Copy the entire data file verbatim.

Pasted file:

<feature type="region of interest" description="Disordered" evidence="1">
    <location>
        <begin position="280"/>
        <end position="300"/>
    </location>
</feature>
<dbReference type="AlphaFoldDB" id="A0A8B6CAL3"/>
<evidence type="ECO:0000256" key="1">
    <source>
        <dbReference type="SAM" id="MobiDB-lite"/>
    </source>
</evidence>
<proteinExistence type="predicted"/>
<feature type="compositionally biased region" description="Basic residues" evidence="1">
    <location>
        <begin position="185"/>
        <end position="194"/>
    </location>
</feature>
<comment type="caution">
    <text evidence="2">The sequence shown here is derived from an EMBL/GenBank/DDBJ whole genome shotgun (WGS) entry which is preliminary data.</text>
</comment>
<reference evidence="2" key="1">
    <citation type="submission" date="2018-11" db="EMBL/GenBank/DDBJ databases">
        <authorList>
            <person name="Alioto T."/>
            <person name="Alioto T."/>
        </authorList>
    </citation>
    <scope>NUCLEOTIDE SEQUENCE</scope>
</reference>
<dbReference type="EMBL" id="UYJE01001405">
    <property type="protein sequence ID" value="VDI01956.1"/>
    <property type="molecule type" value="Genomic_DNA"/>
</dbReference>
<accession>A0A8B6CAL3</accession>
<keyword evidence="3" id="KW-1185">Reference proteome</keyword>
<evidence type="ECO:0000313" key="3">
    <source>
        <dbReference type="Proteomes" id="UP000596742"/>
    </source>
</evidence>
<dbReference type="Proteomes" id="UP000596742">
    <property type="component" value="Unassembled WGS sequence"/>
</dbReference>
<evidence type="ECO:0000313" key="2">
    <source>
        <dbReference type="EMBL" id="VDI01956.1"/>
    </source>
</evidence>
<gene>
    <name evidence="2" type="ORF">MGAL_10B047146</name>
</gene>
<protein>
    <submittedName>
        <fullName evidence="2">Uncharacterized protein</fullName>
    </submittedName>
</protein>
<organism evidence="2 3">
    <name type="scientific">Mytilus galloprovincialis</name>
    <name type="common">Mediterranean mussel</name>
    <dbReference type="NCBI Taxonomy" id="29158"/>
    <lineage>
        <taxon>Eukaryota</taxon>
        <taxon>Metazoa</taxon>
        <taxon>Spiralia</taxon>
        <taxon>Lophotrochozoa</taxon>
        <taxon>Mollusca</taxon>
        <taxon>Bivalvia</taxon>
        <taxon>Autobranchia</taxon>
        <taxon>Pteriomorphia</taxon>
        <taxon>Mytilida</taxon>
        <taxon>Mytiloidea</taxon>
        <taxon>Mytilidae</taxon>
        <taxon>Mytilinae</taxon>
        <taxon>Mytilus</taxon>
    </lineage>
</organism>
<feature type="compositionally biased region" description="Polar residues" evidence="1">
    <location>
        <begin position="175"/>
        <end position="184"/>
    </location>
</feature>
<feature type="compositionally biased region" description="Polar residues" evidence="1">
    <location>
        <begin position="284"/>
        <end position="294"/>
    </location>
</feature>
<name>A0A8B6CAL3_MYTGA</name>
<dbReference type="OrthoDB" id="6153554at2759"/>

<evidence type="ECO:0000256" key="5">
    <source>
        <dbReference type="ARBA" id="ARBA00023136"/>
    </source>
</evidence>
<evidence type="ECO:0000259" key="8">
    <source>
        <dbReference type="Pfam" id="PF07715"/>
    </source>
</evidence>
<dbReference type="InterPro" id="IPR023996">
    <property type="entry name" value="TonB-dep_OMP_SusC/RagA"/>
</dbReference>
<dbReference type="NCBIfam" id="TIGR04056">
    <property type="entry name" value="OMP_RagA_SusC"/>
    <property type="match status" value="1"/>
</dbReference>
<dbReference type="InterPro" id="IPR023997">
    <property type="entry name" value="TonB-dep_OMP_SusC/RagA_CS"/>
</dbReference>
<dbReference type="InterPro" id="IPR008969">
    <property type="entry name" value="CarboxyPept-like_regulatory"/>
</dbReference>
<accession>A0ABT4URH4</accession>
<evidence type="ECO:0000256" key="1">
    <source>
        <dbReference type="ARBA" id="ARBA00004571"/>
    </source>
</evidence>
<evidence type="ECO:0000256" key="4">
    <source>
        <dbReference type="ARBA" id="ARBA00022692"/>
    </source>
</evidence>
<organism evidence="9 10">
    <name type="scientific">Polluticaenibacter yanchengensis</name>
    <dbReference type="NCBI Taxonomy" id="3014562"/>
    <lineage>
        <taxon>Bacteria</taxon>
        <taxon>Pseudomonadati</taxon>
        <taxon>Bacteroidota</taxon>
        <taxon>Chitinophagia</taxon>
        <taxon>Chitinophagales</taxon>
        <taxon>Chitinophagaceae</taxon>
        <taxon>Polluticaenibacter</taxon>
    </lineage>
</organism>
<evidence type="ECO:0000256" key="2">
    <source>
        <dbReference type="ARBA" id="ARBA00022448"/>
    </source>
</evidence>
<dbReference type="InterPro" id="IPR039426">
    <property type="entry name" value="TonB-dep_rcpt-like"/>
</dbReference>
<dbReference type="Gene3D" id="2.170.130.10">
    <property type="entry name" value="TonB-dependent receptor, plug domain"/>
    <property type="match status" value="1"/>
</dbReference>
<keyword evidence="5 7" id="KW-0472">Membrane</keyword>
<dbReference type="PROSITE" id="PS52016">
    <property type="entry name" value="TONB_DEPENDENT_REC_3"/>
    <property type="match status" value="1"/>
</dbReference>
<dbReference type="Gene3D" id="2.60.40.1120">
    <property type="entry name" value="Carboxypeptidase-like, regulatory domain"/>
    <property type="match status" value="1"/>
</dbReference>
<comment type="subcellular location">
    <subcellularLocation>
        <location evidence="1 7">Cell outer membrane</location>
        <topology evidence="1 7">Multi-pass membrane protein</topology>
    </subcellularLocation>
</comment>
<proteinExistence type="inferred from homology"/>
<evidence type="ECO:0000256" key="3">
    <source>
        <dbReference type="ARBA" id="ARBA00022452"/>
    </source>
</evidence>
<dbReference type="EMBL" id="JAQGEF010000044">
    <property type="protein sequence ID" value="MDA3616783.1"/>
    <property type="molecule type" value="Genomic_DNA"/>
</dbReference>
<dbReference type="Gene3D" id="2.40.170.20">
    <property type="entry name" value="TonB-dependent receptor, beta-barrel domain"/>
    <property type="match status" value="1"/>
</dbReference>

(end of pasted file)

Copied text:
<feature type="region of interest" description="Disordered" evidence="1">
    <location>
        <begin position="280"/>
        <end position="300"/>
    </location>
</feature>
<dbReference type="AlphaFoldDB" id="A0A8B6CAL3"/>
<evidence type="ECO:0000256" key="1">
    <source>
        <dbReference type="SAM" id="MobiDB-lite"/>
    </source>
</evidence>
<proteinExistence type="predicted"/>
<feature type="compositionally biased region" description="Basic residues" evidence="1">
    <location>
        <begin position="185"/>
        <end position="194"/>
    </location>
</feature>
<comment type="caution">
    <text evidence="2">The sequence shown here is derived from an EMBL/GenBank/DDBJ whole genome shotgun (WGS) entry which is preliminary data.</text>
</comment>
<reference evidence="2" key="1">
    <citation type="submission" date="2018-11" db="EMBL/GenBank/DDBJ databases">
        <authorList>
            <person name="Alioto T."/>
            <person name="Alioto T."/>
        </authorList>
    </citation>
    <scope>NUCLEOTIDE SEQUENCE</scope>
</reference>
<dbReference type="EMBL" id="UYJE01001405">
    <property type="protein sequence ID" value="VDI01956.1"/>
    <property type="molecule type" value="Genomic_DNA"/>
</dbReference>
<accession>A0A8B6CAL3</accession>
<keyword evidence="3" id="KW-1185">Reference proteome</keyword>
<evidence type="ECO:0000313" key="3">
    <source>
        <dbReference type="Proteomes" id="UP000596742"/>
    </source>
</evidence>
<dbReference type="Proteomes" id="UP000596742">
    <property type="component" value="Unassembled WGS sequence"/>
</dbReference>
<evidence type="ECO:0000313" key="2">
    <source>
        <dbReference type="EMBL" id="VDI01956.1"/>
    </source>
</evidence>
<gene>
    <name evidence="2" type="ORF">MGAL_10B047146</name>
</gene>
<protein>
    <submittedName>
        <fullName evidence="2">Uncharacterized protein</fullName>
    </submittedName>
</protein>
<organism evidence="2 3">
    <name type="scientific">Mytilus galloprovincialis</name>
    <name type="common">Mediterranean mussel</name>
    <dbReference type="NCBI Taxonomy" id="29158"/>
    <lineage>
        <taxon>Eukaryota</taxon>
        <taxon>Metazoa</taxon>
        <taxon>Spiralia</taxon>
        <taxon>Lophotrochozoa</taxon>
        <taxon>Mollusca</taxon>
        <taxon>Bivalvia</taxon>
        <taxon>Autobranchia</taxon>
        <taxon>Pteriomorphia</taxon>
        <taxon>Mytilida</taxon>
        <taxon>Mytiloidea</taxon>
        <taxon>Mytilidae</taxon>
        <taxon>Mytilinae</taxon>
        <taxon>Mytilus</taxon>
    </lineage>
</organism>
<feature type="compositionally biased region" description="Polar residues" evidence="1">
    <location>
        <begin position="175"/>
        <end position="184"/>
    </location>
</feature>
<feature type="compositionally biased region" description="Polar residues" evidence="1">
    <location>
        <begin position="284"/>
        <end position="294"/>
    </location>
</feature>
<name>A0A8B6CAL3_MYTGA</name>
<dbReference type="OrthoDB" id="6153554at2759"/>

<evidence type="ECO:0000256" key="5">
    <source>
        <dbReference type="ARBA" id="ARBA00023136"/>
    </source>
</evidence>
<evidence type="ECO:0000259" key="8">
    <source>
        <dbReference type="Pfam" id="PF07715"/>
    </source>
</evidence>
<dbReference type="InterPro" id="IPR023996">
    <property type="entry name" value="TonB-dep_OMP_SusC/RagA"/>
</dbReference>
<dbReference type="NCBIfam" id="TIGR04056">
    <property type="entry name" value="OMP_RagA_SusC"/>
    <property type="match status" value="1"/>
</dbReference>
<dbReference type="InterPro" id="IPR023997">
    <property type="entry name" value="TonB-dep_OMP_SusC/RagA_CS"/>
</dbReference>
<dbReference type="InterPro" id="IPR008969">
    <property type="entry name" value="CarboxyPept-like_regulatory"/>
</dbReference>
<accession>A0ABT4URH4</accession>
<evidence type="ECO:0000256" key="1">
    <source>
        <dbReference type="ARBA" id="ARBA00004571"/>
    </source>
</evidence>
<evidence type="ECO:0000256" key="4">
    <source>
        <dbReference type="ARBA" id="ARBA00022692"/>
    </source>
</evidence>
<organism evidence="9 10">
    <name type="scientific">Polluticaenibacter yanchengensis</name>
    <dbReference type="NCBI Taxonomy" id="3014562"/>
    <lineage>
        <taxon>Bacteria</taxon>
        <taxon>Pseudomonadati</taxon>
        <taxon>Bacteroidota</taxon>
        <taxon>Chitinophagia</taxon>
        <taxon>Chitinophagales</taxon>
        <taxon>Chitinophagaceae</taxon>
        <taxon>Polluticaenibacter</taxon>
    </lineage>
</organism>
<evidence type="ECO:0000256" key="2">
    <source>
        <dbReference type="ARBA" id="ARBA00022448"/>
    </source>
</evidence>
<dbReference type="InterPro" id="IPR039426">
    <property type="entry name" value="TonB-dep_rcpt-like"/>
</dbReference>
<dbReference type="Gene3D" id="2.170.130.10">
    <property type="entry name" value="TonB-dependent receptor, plug domain"/>
    <property type="match status" value="1"/>
</dbReference>
<keyword evidence="5 7" id="KW-0472">Membrane</keyword>
<dbReference type="PROSITE" id="PS52016">
    <property type="entry name" value="TONB_DEPENDENT_REC_3"/>
    <property type="match status" value="1"/>
</dbReference>
<dbReference type="Gene3D" id="2.60.40.1120">
    <property type="entry name" value="Carboxypeptidase-like, regulatory domain"/>
    <property type="match status" value="1"/>
</dbReference>
<comment type="subcellular location">
    <subcellularLocation>
        <location evidence="1 7">Cell outer membrane</location>
        <topology evidence="1 7">Multi-pass membrane protein</topology>
    </subcellularLocation>
</comment>
<proteinExistence type="inferred from homology"/>
<evidence type="ECO:0000256" key="3">
    <source>
        <dbReference type="ARBA" id="ARBA00022452"/>
    </source>
</evidence>
<dbReference type="EMBL" id="JAQGEF010000044">
    <property type="protein sequence ID" value="MDA3616783.1"/>
    <property type="molecule type" value="Genomic_DNA"/>
</dbReference>
<dbReference type="Gene3D" id="2.40.170.20">
    <property type="entry name" value="TonB-dependent receptor, beta-barrel domain"/>
    <property type="match status" value="1"/>
</dbReference>